A sommelier can make a multi-course dinner special by finding a great wine-and-food pairing for each dish. In the past few years, in pursuit of the perfect match, some sommeliers have strayed outside this wine-only boundary.
The latest trend is to create cocktails to go with specific dishes, a new frontier in choosing something to drink with dinner. On a recent visit to Restaurant Charlie in Las Vegas, five of the 17 matches in a dinner of tiny tastes used mixed drinks. Sommelier Desmond Echevarre and manager Nicholas Rimedio (both seen in the video below) had a few things to say about this.
A few years ago at The French Laundry, a Wine Spectator Grand Award winner for its wine list, sommelier Paul Roberts sneaked in a rich-textured Belgian ale to go with one of the legions of courses emerging from Thomas Keller's kitchen, and a crisp, delicate Japanese sake with another. Both were stellar matches. At Charlie, Echevarre used a Belgian Bavij Pilsener to accompany grilled Japanese tai snapper with barley miso, and Isojiman "50" Junmai Daiginjo-shu sake for yakitori-grilled langoustine in dashi.
The cocktails started with the very first course. A bento box of six tiny tastes such as lobster with haricots verts, oysters with cucumber and grilled peach with chorizo came with two small non-alcoholic drinks: one a mint-infused fresh pineapple juice, the other an iced ginger tea with lime.
And then came the watermelon basil cocktail, made with vodka. It did wonders with blue fin tuna toro garnished with watermelon and yuzu. I can't imagine any wine making a bigger and more satisfying explosion of flavors in my mouth than that cocktail did.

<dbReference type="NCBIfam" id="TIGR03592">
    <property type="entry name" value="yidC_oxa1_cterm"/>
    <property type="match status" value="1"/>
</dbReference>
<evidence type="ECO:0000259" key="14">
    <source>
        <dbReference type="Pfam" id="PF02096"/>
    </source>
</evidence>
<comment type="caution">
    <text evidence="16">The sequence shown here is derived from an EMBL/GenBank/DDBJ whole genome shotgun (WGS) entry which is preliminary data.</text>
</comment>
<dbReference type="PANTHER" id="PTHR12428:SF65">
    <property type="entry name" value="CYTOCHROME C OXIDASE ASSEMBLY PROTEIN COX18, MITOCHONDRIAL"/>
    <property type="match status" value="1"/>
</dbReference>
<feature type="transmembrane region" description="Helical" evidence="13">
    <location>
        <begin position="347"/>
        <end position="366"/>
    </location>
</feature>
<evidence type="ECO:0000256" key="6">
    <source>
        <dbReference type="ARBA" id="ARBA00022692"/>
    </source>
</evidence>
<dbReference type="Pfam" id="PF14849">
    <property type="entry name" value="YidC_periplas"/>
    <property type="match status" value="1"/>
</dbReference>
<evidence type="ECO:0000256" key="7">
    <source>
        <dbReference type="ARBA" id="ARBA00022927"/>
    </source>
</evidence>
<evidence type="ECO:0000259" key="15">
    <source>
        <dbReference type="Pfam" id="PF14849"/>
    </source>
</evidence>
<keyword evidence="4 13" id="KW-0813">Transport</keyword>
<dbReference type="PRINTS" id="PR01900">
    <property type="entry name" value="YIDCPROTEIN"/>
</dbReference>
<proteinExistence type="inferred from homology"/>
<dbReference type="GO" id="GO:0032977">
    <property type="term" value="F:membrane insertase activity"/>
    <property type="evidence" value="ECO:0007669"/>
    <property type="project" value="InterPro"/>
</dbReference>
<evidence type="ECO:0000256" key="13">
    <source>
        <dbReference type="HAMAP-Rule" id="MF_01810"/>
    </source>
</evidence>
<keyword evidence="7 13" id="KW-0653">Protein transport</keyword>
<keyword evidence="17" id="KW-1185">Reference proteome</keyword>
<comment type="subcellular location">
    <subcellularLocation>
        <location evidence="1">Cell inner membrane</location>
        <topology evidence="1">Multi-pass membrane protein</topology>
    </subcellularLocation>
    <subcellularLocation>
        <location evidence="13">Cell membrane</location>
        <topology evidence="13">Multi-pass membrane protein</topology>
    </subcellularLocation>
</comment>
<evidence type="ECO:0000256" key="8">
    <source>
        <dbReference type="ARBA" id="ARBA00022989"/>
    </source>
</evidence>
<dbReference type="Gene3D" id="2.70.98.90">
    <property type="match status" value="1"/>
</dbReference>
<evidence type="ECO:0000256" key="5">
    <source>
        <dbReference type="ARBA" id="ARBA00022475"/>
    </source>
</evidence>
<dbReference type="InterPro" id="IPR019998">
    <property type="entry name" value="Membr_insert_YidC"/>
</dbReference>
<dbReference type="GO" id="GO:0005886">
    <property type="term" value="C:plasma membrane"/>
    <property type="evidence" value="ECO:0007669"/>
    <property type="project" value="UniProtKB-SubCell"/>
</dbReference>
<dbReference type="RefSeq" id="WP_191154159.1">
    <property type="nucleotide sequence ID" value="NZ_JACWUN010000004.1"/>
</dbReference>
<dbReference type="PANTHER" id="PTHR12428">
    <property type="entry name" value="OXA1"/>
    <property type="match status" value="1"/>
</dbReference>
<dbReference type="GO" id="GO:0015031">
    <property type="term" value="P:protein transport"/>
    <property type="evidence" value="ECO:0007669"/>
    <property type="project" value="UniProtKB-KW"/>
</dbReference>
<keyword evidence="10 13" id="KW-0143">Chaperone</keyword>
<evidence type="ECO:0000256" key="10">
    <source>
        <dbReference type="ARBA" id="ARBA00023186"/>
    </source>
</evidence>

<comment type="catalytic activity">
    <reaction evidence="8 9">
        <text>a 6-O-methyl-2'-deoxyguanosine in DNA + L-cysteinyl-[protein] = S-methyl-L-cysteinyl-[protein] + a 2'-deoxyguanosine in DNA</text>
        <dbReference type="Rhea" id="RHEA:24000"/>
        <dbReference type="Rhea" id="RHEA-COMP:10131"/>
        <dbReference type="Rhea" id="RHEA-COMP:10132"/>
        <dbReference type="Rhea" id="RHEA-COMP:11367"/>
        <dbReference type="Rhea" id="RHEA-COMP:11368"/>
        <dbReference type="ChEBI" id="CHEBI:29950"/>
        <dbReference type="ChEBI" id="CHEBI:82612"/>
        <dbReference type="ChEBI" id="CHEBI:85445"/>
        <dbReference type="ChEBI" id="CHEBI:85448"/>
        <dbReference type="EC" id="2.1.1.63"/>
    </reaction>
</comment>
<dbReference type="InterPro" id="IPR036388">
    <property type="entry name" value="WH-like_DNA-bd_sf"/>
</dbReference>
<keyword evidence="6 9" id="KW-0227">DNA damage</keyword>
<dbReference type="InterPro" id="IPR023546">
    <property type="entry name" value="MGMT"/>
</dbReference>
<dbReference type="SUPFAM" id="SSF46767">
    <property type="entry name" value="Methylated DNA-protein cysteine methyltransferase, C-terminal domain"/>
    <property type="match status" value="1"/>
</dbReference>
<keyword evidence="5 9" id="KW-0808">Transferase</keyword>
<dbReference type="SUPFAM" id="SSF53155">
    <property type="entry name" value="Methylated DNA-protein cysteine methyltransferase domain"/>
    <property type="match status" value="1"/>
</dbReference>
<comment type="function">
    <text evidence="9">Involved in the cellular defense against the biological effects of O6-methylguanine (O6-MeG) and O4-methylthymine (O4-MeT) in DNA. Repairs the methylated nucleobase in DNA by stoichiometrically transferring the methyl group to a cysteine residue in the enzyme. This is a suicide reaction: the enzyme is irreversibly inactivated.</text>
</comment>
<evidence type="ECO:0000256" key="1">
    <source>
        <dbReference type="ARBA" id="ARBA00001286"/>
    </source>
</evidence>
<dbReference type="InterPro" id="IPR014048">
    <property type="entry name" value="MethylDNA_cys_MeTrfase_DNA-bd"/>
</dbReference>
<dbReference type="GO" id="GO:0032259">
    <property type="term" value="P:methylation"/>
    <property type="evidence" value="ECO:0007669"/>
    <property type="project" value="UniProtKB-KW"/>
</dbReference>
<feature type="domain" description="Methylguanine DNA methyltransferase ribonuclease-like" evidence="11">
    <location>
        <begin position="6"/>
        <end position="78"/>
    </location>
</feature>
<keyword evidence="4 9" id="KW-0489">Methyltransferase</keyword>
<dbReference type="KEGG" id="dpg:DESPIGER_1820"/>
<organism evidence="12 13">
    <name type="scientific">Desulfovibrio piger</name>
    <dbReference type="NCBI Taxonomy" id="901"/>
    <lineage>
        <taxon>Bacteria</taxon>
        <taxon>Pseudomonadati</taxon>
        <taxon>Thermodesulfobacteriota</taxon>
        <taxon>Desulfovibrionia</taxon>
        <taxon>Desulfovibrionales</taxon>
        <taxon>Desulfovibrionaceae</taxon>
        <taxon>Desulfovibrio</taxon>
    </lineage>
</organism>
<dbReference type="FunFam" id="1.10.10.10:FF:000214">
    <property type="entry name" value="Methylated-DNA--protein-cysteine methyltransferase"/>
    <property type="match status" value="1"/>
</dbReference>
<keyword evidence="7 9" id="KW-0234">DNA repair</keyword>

As Echevarre and Rimedio explain on the video, creating a cocktail allows the mixologist, sommelier and chef to work together to echo or complement flavors from the dish in the cocktails. Wine-matchers do the same when we seek out a Riesling with lime flavors to go with a dish that has a lime sauce on it (or anything that would taste good with lime). When you create the cocktail yourself, you can adjust the proportions to get it exactly the way you like it, much as a chef adjusts ingredients to get the balance he or she wants.
Will cocktails, beer and sake replace wine? Although sometimes those things can work better than wine, in the long run I doubt wine will lose its overall supremacy on the dinner table. Wine has special qualities that complement a meal in ways cocktails cannot. Wine has more than taste, it has history, regional associations, craftsmanship and other aspects that add to our overall pleasure.
The very next dish proved that. A square piece of halibut cooked sous vide rested atop a celery root puree with a scattering of Marcona almonds. A white Burgundy, Domaine Michelot Meursault Charmes 2002, provided perfect acid balance and its own range of earth (to mirror the mushrooms) and nut (ditto the almonds) flavor to complete the dish. Most of the rest of the meal proceeded with similarly excellent wine matches, some of which were surprises of their own. I mentioned one in an earlier blog about red Burgundy with seared hamachi belly.
If you want to try Restaurant Charlie's Watermelon Basil Martini, here's the recipe: In a cocktail shaker, combine 4 ounces fresh watermelon juice and 1 1/2 ounces vodka. Add three julienne leaves of basil and add it to the shaker, along with a splash of vanilla simple syrup and a twist of lemon. Shake with ice and strain into a martini glass (removing any basil strands that sneak through). Garnish with a basil leaf.
It's great with toro and watermelon, but it's darn fine on its own as an apéritif.
Richard Gangel — San Francisco — July 15, 2008 4:08pm ET
Farhana Haque — Queens, NY — July 17, 2008 7:38pm ET
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